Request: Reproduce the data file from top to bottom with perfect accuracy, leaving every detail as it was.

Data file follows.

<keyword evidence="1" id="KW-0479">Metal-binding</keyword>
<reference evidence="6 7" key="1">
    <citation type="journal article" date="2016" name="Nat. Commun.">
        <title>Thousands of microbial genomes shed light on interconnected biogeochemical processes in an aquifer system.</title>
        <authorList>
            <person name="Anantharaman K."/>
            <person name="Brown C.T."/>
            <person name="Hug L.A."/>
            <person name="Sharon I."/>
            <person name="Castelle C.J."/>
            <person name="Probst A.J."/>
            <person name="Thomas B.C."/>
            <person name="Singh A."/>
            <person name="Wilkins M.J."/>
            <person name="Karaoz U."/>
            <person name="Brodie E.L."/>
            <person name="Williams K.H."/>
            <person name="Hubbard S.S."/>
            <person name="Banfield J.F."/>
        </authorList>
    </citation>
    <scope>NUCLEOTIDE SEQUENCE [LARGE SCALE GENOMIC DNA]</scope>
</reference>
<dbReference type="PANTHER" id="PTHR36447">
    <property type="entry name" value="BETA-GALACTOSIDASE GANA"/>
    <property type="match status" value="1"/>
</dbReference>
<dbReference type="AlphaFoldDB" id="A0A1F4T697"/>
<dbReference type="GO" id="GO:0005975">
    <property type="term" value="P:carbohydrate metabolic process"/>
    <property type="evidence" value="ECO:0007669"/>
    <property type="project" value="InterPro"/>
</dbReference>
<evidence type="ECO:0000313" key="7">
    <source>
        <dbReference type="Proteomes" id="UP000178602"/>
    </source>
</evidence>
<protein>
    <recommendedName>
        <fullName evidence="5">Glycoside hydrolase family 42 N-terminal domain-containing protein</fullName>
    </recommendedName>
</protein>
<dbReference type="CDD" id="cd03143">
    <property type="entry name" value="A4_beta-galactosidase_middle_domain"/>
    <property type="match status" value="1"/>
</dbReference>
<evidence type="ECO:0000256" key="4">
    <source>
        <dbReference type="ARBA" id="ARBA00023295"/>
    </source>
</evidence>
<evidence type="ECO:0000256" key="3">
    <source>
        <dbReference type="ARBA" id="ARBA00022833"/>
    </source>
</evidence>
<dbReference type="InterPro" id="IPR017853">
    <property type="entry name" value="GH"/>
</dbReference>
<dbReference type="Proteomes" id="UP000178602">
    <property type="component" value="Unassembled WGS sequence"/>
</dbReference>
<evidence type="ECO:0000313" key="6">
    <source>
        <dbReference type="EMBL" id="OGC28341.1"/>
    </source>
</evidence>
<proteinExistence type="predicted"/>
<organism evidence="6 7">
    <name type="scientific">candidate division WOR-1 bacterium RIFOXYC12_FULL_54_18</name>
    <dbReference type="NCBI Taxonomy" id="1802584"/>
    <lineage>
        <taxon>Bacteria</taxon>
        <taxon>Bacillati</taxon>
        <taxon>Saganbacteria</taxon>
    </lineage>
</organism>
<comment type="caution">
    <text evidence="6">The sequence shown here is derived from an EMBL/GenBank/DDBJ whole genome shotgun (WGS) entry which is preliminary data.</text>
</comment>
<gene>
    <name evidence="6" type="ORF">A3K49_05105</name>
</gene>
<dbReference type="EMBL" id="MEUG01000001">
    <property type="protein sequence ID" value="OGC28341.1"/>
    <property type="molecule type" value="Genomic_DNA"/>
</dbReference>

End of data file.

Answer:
<keyword evidence="1" id="KW-0479">Metal-binding</keyword>
<reference evidence="6 7" key="1">
    <citation type="journal article" date="2016" name="Nat. Commun.">
        <title>Thousands of microbial genomes shed light on interconnected biogeochemical processes in an aquifer system.</title>
        <authorList>
            <person name="Anantharaman K."/>
            <person name="Brown C.T."/>
            <person name="Hug L.A."/>
            <person name="Sharon I."/>
            <person name="Castelle C.J."/>
            <person name="Probst A.J."/>
            <person name="Thomas B.C."/>
            <person name="Singh A."/>
            <person name="Wilkins M.J."/>
            <person name="Karaoz U."/>
            <person name="Brodie E.L."/>
            <person name="Williams K.H."/>
            <person name="Hubbard S.S."/>
            <person name="Banfield J.F."/>
        </authorList>
    </citation>
    <scope>NUCLEOTIDE SEQUENCE [LARGE SCALE GENOMIC DNA]</scope>
</reference>
<dbReference type="PANTHER" id="PTHR36447">
    <property type="entry name" value="BETA-GALACTOSIDASE GANA"/>
    <property type="match status" value="1"/>
</dbReference>
<dbReference type="AlphaFoldDB" id="A0A1F4T697"/>
<dbReference type="GO" id="GO:0005975">
    <property type="term" value="P:carbohydrate metabolic process"/>
    <property type="evidence" value="ECO:0007669"/>
    <property type="project" value="InterPro"/>
</dbReference>
<evidence type="ECO:0000313" key="7">
    <source>
        <dbReference type="Proteomes" id="UP000178602"/>
    </source>
</evidence>
<protein>
    <recommendedName>
        <fullName evidence="5">Glycoside hydrolase family 42 N-terminal domain-containing protein</fullName>
    </recommendedName>
</protein>
<dbReference type="CDD" id="cd03143">
    <property type="entry name" value="A4_beta-galactosidase_middle_domain"/>
    <property type="match status" value="1"/>
</dbReference>
<evidence type="ECO:0000256" key="4">
    <source>
        <dbReference type="ARBA" id="ARBA00023295"/>
    </source>
</evidence>
<evidence type="ECO:0000256" key="3">
    <source>
        <dbReference type="ARBA" id="ARBA00022833"/>
    </source>
</evidence>
<dbReference type="InterPro" id="IPR017853">
    <property type="entry name" value="GH"/>
</dbReference>
<dbReference type="Proteomes" id="UP000178602">
    <property type="component" value="Unassembled WGS sequence"/>
</dbReference>
<evidence type="ECO:0000313" key="6">
    <source>
        <dbReference type="EMBL" id="OGC28341.1"/>
    </source>
</evidence>
<proteinExistence type="predicted"/>
<organism evidence="6 7">
    <name type="scientific">candidate division WOR-1 bacterium RIFOXYC12_FULL_54_18</name>
    <dbReference type="NCBI Taxonomy" id="1802584"/>
    <lineage>
        <taxon>Bacteria</taxon>
        <taxon>Bacillati</taxon>
        <taxon>Saganbacteria</taxon>
    </lineage>
</organism>
<comment type="caution">
    <text evidence="6">The sequence shown here is derived from an EMBL/GenBank/DDBJ whole genome shotgun (WGS) entry which is preliminary data.</text>
</comment>
<gene>
    <name evidence="6" type="ORF">A3K49_05105</name>
</gene>
<dbReference type="EMBL" id="MEUG01000001">
    <property type="protein sequence ID" value="OGC28341.1"/>
    <property type="molecule type" value="Genomic_DNA"/>
</dbReference>